I recently needed to send a create a form that would send an html email with a PDF attachement. Due to some project constraints, using a service like MailChimp (which I do love oh so much) was out of the question, so I had to work a little magic of my own. Let’s go on a little journey, shall we?

Email: code like it’s 1999

Email is still an anomly when it comes to web standards, where the old school way of doing thing still reigns. Be not afraid, however, because are a few tools that make things quite a bit easier.

For starters: HTML Boilerplate

There are a lot of quirks in email markup, and the HTML Email Boilerplate does a great job of setting things up. You get tweaks for the various mail cients, a style reset, and a very basic markup template.

The good stuff: your design

Enjoy implementing your snazzy design here, but be sure to stay within the recommended 550-650px width (Mailchimp recommends 600px, so i’d say that’s a safe bet).

Feel free to write you styles in the <style></style> to make things easier as you design. We’ll use Premailer later on to move them inline.

Images can be hosted on your website, a CDN, or you can attach them to the email with PHPmailer.

Finishing things off: Premailer

Now that we have our beautiful template all tabled up and ready, we want to make sure it plays nicely with as many email clients as possible. The best way that i’ve found is to use Premailer. Premailer will take your lovely html template, work some magic on it, and give you a leaner, friendler version that even picky clients like outlook (and, suprisingly, gmail) will love.

Save the premailer formatted html to a file in your project directory (we’ll need to reference it in our PHP script later on).

Let’s Send this puppy!

We are so close, but… now we actually have to send the thing. Easier said than done.

MIMEs are a pain

The first hurdle is getting the proper MIME headers for the various elements of our email. We could just use PHP’s built in mail() and write our own MIME headers for all the content (which supposes that you know enough to write your own MIME headers – I don’t), but let’s take a look at how much fun that is:

</tr>
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$body .="Content-Type: text/html; charset=\"iso-8859-1\"";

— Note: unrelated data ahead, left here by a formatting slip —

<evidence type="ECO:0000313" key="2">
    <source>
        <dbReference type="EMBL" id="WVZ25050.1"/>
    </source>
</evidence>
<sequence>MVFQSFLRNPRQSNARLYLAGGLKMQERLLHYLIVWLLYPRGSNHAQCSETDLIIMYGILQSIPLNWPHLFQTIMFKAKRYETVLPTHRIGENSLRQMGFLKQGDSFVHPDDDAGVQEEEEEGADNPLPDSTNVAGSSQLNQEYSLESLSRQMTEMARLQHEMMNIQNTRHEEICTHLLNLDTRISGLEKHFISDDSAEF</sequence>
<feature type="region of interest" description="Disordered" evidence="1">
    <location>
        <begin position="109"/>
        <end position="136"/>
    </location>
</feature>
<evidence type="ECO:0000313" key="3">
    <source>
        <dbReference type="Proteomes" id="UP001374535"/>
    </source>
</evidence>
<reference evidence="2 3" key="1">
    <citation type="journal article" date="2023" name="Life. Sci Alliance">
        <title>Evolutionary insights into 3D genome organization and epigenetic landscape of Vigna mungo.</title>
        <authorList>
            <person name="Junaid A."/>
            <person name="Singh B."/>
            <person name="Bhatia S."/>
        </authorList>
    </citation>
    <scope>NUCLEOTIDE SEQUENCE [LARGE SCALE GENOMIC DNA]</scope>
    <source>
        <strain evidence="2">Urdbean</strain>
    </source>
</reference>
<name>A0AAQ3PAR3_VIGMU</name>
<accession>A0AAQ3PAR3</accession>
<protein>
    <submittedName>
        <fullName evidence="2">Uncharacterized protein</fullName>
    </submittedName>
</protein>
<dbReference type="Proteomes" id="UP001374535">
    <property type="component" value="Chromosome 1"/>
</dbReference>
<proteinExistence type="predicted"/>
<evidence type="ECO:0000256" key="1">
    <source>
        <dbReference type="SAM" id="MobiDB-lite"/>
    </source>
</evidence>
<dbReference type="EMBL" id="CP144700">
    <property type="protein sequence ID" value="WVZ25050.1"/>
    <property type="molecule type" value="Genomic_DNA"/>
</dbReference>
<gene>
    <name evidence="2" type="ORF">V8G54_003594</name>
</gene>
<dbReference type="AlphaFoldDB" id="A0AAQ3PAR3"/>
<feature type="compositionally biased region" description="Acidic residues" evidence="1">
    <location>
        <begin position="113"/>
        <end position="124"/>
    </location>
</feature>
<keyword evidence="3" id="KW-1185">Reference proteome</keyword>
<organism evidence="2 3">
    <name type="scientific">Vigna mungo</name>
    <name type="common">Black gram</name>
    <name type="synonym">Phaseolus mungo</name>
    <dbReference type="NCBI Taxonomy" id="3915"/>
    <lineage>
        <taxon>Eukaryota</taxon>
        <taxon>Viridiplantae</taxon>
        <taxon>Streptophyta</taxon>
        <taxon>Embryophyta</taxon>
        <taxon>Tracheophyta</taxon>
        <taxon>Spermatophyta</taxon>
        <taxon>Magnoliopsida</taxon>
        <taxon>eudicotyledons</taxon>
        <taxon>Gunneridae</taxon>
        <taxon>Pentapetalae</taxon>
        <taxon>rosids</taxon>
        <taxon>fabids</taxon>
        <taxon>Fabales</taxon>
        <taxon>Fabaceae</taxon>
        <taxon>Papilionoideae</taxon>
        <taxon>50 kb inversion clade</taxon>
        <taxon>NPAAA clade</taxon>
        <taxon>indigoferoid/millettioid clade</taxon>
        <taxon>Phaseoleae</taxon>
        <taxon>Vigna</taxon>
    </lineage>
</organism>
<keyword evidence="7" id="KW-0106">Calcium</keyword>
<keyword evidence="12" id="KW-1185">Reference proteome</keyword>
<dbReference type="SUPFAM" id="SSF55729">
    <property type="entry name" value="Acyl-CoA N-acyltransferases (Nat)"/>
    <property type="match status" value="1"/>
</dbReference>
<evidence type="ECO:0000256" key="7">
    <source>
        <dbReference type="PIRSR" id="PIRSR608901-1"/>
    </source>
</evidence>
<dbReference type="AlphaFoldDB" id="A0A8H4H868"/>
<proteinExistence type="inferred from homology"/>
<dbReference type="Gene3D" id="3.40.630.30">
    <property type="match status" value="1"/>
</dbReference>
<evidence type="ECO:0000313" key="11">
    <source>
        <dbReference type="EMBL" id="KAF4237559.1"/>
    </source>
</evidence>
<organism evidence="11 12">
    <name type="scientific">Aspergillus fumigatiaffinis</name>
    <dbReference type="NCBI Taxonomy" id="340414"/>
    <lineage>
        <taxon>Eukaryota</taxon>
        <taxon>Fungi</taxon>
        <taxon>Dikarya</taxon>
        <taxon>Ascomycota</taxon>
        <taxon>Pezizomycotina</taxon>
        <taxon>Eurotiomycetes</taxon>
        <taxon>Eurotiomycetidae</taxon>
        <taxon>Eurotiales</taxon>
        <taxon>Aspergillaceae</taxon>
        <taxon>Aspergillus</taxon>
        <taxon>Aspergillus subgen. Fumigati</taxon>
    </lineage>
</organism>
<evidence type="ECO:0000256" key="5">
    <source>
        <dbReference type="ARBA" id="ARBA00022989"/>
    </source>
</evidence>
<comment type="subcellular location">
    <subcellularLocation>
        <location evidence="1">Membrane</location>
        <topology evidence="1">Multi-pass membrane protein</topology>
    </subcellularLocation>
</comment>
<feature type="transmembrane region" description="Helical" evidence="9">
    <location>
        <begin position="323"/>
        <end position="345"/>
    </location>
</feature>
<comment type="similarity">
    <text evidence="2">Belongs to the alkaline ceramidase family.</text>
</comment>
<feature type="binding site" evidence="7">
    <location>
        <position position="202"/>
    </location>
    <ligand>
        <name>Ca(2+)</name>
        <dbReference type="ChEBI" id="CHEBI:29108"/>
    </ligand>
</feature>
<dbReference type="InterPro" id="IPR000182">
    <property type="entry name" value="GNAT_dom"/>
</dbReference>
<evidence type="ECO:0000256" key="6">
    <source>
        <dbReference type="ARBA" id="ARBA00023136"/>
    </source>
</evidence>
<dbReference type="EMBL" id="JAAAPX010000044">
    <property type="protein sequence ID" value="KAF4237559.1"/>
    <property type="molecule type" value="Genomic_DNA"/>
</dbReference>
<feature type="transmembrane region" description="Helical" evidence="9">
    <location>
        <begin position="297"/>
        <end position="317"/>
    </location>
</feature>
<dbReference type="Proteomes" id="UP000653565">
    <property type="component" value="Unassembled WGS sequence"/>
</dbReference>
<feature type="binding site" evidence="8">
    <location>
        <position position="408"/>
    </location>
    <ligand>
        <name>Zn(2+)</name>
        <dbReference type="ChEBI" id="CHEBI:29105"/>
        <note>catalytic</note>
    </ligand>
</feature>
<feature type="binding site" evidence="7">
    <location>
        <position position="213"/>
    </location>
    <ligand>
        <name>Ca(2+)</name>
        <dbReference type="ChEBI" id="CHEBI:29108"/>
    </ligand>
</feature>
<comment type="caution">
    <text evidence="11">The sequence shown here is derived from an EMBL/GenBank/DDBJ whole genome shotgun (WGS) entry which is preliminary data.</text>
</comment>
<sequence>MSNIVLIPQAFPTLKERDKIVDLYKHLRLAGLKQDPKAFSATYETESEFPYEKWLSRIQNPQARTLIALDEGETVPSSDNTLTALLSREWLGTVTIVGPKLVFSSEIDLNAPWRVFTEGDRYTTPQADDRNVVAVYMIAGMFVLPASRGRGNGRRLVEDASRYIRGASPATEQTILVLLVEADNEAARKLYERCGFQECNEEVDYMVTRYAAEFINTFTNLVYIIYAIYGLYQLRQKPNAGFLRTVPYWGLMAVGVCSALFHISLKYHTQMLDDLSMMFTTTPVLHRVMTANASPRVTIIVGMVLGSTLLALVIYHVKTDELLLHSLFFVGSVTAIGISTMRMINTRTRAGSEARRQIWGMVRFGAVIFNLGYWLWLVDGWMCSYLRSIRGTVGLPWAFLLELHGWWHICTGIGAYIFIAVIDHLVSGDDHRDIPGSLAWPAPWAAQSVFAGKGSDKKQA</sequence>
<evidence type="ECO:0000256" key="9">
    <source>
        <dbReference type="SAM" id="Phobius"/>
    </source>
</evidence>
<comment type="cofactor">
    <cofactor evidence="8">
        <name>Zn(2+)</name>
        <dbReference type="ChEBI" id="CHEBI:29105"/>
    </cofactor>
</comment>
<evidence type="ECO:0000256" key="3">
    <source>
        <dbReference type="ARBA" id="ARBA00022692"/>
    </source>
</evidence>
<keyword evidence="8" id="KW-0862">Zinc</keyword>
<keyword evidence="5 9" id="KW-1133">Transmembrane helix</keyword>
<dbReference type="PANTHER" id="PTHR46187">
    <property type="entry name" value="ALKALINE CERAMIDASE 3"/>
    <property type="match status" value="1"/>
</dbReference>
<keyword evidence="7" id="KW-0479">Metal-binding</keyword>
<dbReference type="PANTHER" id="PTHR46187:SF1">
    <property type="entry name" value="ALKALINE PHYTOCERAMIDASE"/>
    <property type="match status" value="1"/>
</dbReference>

$body .= "Content-Transfer-Encoding: 8bit";

Now imagine having to set that for your attachments (which you need to open and encode properly), the html email file, and the plain text version of your email. If you get things wrong, it’s up to you to figure out the esoteric error messages of mail() and various email clients. Whooo… no thanks. That’s why we’ll use PHPmailer to do it for us.

PHPMailer to the rescue

PHPMailer is an apache extra that takes a lot of the confusion out of sending emails. Just download it to your project directory, include it in your PHP file and follow the tutorial here or modify my script below:

require_once(includes/phpmail.class) // or wherever you put phpmail.class

body = file_get_contents('email/htmlemail.html'); // include our formatted email

$mail->AltBody = "To view this message please use an HTML compatible email viewer, or visit http://mysite.com/emailcampaign"; // give folks who can't read HTML email something to read
$mail->SetFrom($email,$name);
$address = $email;
$mail->AddAddress($address, $name);
$mail->Subject = "Subject";
$mail->MsgHTML($body);
$mail->addAttachment("email/attachment.pdf"); // just repeat this for multiple attachments

// send statement, followed by error reporting (comment out for production)
if(!$mail->Send()) {
  echo "Mailer Error: " . $mail->ErrorInfo; // for testing
} else {
  echo 'Message sent!'; // for testing
}

The end.

And there we have it, a functional workflow for an html email with some killer attachments. It’s not perfect by any means, but it has made things a lot less easier for me. Suggestions for improvement are more than welcome, just shoot me a comment.

Happy Emailing,
Nick